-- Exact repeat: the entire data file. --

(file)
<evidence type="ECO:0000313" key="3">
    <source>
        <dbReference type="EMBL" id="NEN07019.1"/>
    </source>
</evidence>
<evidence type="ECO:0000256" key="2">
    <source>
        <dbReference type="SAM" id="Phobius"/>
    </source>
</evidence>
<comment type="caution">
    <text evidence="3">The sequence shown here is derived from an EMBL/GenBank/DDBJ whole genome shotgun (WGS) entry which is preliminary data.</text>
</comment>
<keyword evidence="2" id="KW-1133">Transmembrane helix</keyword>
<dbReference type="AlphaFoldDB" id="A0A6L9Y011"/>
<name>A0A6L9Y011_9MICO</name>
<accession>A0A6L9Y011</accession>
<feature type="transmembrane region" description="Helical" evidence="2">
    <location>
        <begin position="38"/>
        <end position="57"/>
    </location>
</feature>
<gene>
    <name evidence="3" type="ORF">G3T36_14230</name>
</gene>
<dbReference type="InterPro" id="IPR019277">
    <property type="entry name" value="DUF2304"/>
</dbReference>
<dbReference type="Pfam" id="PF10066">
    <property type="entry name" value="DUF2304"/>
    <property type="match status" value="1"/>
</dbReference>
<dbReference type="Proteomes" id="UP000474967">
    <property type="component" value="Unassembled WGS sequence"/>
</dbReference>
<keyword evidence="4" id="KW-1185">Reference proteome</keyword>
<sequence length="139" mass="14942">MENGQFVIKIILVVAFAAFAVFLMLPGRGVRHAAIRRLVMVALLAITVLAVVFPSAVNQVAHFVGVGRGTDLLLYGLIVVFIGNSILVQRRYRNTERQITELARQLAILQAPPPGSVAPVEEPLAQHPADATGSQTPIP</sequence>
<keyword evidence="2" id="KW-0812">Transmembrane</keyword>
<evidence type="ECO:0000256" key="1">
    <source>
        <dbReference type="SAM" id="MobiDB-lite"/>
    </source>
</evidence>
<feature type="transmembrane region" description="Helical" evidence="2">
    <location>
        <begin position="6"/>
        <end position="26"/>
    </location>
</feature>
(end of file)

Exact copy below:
<evidence type="ECO:0000313" key="3">
    <source>
        <dbReference type="EMBL" id="NEN07019.1"/>
    </source>
</evidence>
<evidence type="ECO:0000256" key="2">
    <source>
        <dbReference type="SAM" id="Phobius"/>
    </source>
</evidence>
<comment type="caution">
    <text evidence="3">The sequence shown here is derived from an EMBL/GenBank/DDBJ whole genome shotgun (WGS) entry which is preliminary data.</text>
</comment>
<keyword evidence="2" id="KW-1133">Transmembrane helix</keyword>
<dbReference type="AlphaFoldDB" id="A0A6L9Y011"/>
<name>A0A6L9Y011_9MICO</name>
<accession>A0A6L9Y011</accession>
<feature type="transmembrane region" description="Helical" evidence="2">
    <location>
        <begin position="38"/>
        <end position="57"/>
    </location>
</feature>
<gene>
    <name evidence="3" type="ORF">G3T36_14230</name>
</gene>
<dbReference type="InterPro" id="IPR019277">
    <property type="entry name" value="DUF2304"/>
</dbReference>
<dbReference type="Pfam" id="PF10066">
    <property type="entry name" value="DUF2304"/>
    <property type="match status" value="1"/>
</dbReference>
<dbReference type="Proteomes" id="UP000474967">
    <property type="component" value="Unassembled WGS sequence"/>
</dbReference>
<keyword evidence="4" id="KW-1185">Reference proteome</keyword>
<sequence length="139" mass="14942">MENGQFVIKIILVVAFAAFAVFLMLPGRGVRHAAIRRLVMVALLAITVLAVVFPSAVNQVAHFVGVGRGTDLLLYGLIVVFIGNSILVQRRYRNTERQITELARQLAILQAPPPGSVAPVEEPLAQHPADATGSQTPIP</sequence>
<keyword evidence="2" id="KW-0812">Transmembrane</keyword>
<evidence type="ECO:0000256" key="1">
    <source>
        <dbReference type="SAM" id="MobiDB-lite"/>
    </source>
</evidence>
<feature type="transmembrane region" description="Helical" evidence="2">
    <location>
        <begin position="6"/>
        <end position="26"/>
    </location>
</feature>